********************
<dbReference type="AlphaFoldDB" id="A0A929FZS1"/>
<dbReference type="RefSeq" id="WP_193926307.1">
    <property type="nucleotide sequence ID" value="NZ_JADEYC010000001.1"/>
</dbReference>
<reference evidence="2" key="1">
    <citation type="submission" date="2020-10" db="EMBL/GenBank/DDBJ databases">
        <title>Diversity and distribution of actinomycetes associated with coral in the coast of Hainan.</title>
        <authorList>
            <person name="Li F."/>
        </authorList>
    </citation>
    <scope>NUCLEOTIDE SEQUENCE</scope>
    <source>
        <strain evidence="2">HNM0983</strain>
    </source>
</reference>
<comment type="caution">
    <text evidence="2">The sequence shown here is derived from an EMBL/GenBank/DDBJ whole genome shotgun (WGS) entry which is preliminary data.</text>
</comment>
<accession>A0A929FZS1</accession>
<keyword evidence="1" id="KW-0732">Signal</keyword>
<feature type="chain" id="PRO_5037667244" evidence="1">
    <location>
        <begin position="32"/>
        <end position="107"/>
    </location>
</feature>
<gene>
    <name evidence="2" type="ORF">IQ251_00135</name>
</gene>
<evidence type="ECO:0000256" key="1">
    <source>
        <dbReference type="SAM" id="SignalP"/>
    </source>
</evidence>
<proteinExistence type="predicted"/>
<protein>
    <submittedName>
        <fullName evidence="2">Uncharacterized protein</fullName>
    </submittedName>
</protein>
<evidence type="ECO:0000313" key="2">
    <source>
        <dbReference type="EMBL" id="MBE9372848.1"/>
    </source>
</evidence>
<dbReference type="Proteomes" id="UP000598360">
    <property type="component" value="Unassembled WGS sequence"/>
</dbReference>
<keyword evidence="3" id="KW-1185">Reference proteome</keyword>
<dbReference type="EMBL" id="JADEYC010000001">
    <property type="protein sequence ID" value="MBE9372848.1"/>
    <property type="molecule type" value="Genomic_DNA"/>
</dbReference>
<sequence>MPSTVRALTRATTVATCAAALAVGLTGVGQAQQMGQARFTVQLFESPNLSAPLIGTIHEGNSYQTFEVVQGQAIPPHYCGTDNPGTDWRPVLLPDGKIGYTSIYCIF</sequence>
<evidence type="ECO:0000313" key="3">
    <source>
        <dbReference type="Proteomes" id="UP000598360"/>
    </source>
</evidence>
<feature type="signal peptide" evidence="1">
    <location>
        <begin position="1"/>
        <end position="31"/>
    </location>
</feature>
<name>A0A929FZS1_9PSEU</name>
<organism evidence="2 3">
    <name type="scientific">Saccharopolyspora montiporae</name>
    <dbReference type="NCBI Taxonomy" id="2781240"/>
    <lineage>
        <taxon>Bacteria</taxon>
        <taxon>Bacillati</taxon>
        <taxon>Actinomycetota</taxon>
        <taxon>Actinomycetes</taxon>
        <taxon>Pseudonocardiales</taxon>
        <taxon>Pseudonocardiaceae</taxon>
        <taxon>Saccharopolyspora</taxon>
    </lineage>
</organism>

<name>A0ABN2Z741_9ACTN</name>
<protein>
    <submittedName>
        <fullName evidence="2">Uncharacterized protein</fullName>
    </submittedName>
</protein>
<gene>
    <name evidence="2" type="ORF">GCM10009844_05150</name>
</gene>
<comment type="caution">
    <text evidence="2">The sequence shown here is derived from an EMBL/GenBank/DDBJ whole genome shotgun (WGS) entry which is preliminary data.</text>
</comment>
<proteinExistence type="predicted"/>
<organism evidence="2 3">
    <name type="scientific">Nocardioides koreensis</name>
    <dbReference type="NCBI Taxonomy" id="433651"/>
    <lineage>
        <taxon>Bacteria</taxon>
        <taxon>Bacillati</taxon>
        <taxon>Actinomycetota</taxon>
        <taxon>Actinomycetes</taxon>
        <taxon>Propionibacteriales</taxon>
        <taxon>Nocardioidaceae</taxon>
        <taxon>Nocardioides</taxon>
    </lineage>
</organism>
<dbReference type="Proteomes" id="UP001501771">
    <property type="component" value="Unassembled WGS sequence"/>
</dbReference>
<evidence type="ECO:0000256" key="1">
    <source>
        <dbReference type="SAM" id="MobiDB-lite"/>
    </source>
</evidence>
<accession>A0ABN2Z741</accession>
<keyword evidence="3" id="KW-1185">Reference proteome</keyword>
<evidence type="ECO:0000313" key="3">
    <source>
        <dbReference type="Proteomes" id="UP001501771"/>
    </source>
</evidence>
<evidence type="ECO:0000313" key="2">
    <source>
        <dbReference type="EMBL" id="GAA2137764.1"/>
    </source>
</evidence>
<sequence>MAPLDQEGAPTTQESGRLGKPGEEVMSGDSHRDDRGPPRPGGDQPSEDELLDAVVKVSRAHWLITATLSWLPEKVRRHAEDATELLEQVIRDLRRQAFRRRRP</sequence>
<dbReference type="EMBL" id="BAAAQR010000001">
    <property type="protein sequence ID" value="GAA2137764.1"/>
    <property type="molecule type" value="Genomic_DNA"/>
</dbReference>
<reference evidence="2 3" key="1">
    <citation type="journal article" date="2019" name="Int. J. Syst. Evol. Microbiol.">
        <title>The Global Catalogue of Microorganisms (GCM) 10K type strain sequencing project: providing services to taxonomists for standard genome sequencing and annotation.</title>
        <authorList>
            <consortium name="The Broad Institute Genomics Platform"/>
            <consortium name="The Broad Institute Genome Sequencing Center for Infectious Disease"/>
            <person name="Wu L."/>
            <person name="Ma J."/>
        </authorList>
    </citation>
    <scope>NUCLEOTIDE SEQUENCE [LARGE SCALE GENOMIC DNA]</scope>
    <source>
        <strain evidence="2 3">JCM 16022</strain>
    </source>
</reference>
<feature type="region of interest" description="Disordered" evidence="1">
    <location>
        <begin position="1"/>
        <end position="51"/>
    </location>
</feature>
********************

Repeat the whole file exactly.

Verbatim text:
<dbReference type="AlphaFoldDB" id="A0A929FZS1"/>
<dbReference type="RefSeq" id="WP_193926307.1">
    <property type="nucleotide sequence ID" value="NZ_JADEYC010000001.1"/>
</dbReference>
<reference evidence="2" key="1">
    <citation type="submission" date="2020-10" db="EMBL/GenBank/DDBJ databases">
        <title>Diversity and distribution of actinomycetes associated with coral in the coast of Hainan.</title>
        <authorList>
            <person name="Li F."/>
        </authorList>
    </citation>
    <scope>NUCLEOTIDE SEQUENCE</scope>
    <source>
        <strain evidence="2">HNM0983</strain>
    </source>
</reference>
<comment type="caution">
    <text evidence="2">The sequence shown here is derived from an EMBL/GenBank/DDBJ whole genome shotgun (WGS) entry which is preliminary data.</text>
</comment>
<accession>A0A929FZS1</accession>
<keyword evidence="1" id="KW-0732">Signal</keyword>
<feature type="chain" id="PRO_5037667244" evidence="1">
    <location>
        <begin position="32"/>
        <end position="107"/>
    </location>
</feature>
<gene>
    <name evidence="2" type="ORF">IQ251_00135</name>
</gene>
<evidence type="ECO:0000256" key="1">
    <source>
        <dbReference type="SAM" id="SignalP"/>
    </source>
</evidence>
<proteinExistence type="predicted"/>
<protein>
    <submittedName>
        <fullName evidence="2">Uncharacterized protein</fullName>
    </submittedName>
</protein>
<evidence type="ECO:0000313" key="2">
    <source>
        <dbReference type="EMBL" id="MBE9372848.1"/>
    </source>
</evidence>
<dbReference type="Proteomes" id="UP000598360">
    <property type="component" value="Unassembled WGS sequence"/>
</dbReference>
<keyword evidence="3" id="KW-1185">Reference proteome</keyword>
<dbReference type="EMBL" id="JADEYC010000001">
    <property type="protein sequence ID" value="MBE9372848.1"/>
    <property type="molecule type" value="Genomic_DNA"/>
</dbReference>
<sequence>MPSTVRALTRATTVATCAAALAVGLTGVGQAQQMGQARFTVQLFESPNLSAPLIGTIHEGNSYQTFEVVQGQAIPPHYCGTDNPGTDWRPVLLPDGKIGYTSIYCIF</sequence>
<evidence type="ECO:0000313" key="3">
    <source>
        <dbReference type="Proteomes" id="UP000598360"/>
    </source>
</evidence>
<feature type="signal peptide" evidence="1">
    <location>
        <begin position="1"/>
        <end position="31"/>
    </location>
</feature>
<name>A0A929FZS1_9PSEU</name>
<organism evidence="2 3">
    <name type="scientific">Saccharopolyspora montiporae</name>
    <dbReference type="NCBI Taxonomy" id="2781240"/>
    <lineage>
        <taxon>Bacteria</taxon>
        <taxon>Bacillati</taxon>
        <taxon>Actinomycetota</taxon>
        <taxon>Actinomycetes</taxon>
        <taxon>Pseudonocardiales</taxon>
        <taxon>Pseudonocardiaceae</taxon>
        <taxon>Saccharopolyspora</taxon>
    </lineage>
</organism>

<name>A0ABN2Z741_9ACTN</name>
<protein>
    <submittedName>
        <fullName evidence="2">Uncharacterized protein</fullName>
    </submittedName>
</protein>
<gene>
    <name evidence="2" type="ORF">GCM10009844_05150</name>
</gene>
<comment type="caution">
    <text evidence="2">The sequence shown here is derived from an EMBL/GenBank/DDBJ whole genome shotgun (WGS) entry which is preliminary data.</text>
</comment>
<proteinExistence type="predicted"/>
<organism evidence="2 3">
    <name type="scientific">Nocardioides koreensis</name>
    <dbReference type="NCBI Taxonomy" id="433651"/>
    <lineage>
        <taxon>Bacteria</taxon>
        <taxon>Bacillati</taxon>
        <taxon>Actinomycetota</taxon>
        <taxon>Actinomycetes</taxon>
        <taxon>Propionibacteriales</taxon>
        <taxon>Nocardioidaceae</taxon>
        <taxon>Nocardioides</taxon>
    </lineage>
</organism>
<dbReference type="Proteomes" id="UP001501771">
    <property type="component" value="Unassembled WGS sequence"/>
</dbReference>
<evidence type="ECO:0000256" key="1">
    <source>
        <dbReference type="SAM" id="MobiDB-lite"/>
    </source>
</evidence>
<accession>A0ABN2Z741</accession>
<keyword evidence="3" id="KW-1185">Reference proteome</keyword>
<evidence type="ECO:0000313" key="3">
    <source>
        <dbReference type="Proteomes" id="UP001501771"/>
    </source>
</evidence>
<evidence type="ECO:0000313" key="2">
    <source>
        <dbReference type="EMBL" id="GAA2137764.1"/>
    </source>
</evidence>
<sequence>MAPLDQEGAPTTQESGRLGKPGEEVMSGDSHRDDRGPPRPGGDQPSEDELLDAVVKVSRAHWLITATLSWLPEKVRRHAEDATELLEQVIRDLRRQAFRRRRP</sequence>
<dbReference type="EMBL" id="BAAAQR010000001">
    <property type="protein sequence ID" value="GAA2137764.1"/>
    <property type="molecule type" value="Genomic_DNA"/>
</dbReference>
<reference evidence="2 3" key="1">
    <citation type="journal article" date="2019" name="Int. J. Syst. Evol. Microbiol.">
        <title>The Global Catalogue of Microorganisms (GCM) 10K type strain sequencing project: providing services to taxonomists for standard genome sequencing and annotation.</title>
        <authorList>
            <consortium name="The Broad Institute Genomics Platform"/>
            <consortium name="The Broad Institute Genome Sequencing Center for Infectious Disease"/>
            <person name="Wu L."/>
            <person name="Ma J."/>
        </authorList>
    </citation>
    <scope>NUCLEOTIDE SEQUENCE [LARGE SCALE GENOMIC DNA]</scope>
    <source>
        <strain evidence="2 3">JCM 16022</strain>
    </source>
</reference>
<feature type="region of interest" description="Disordered" evidence="1">
    <location>
        <begin position="1"/>
        <end position="51"/>
    </location>
</feature>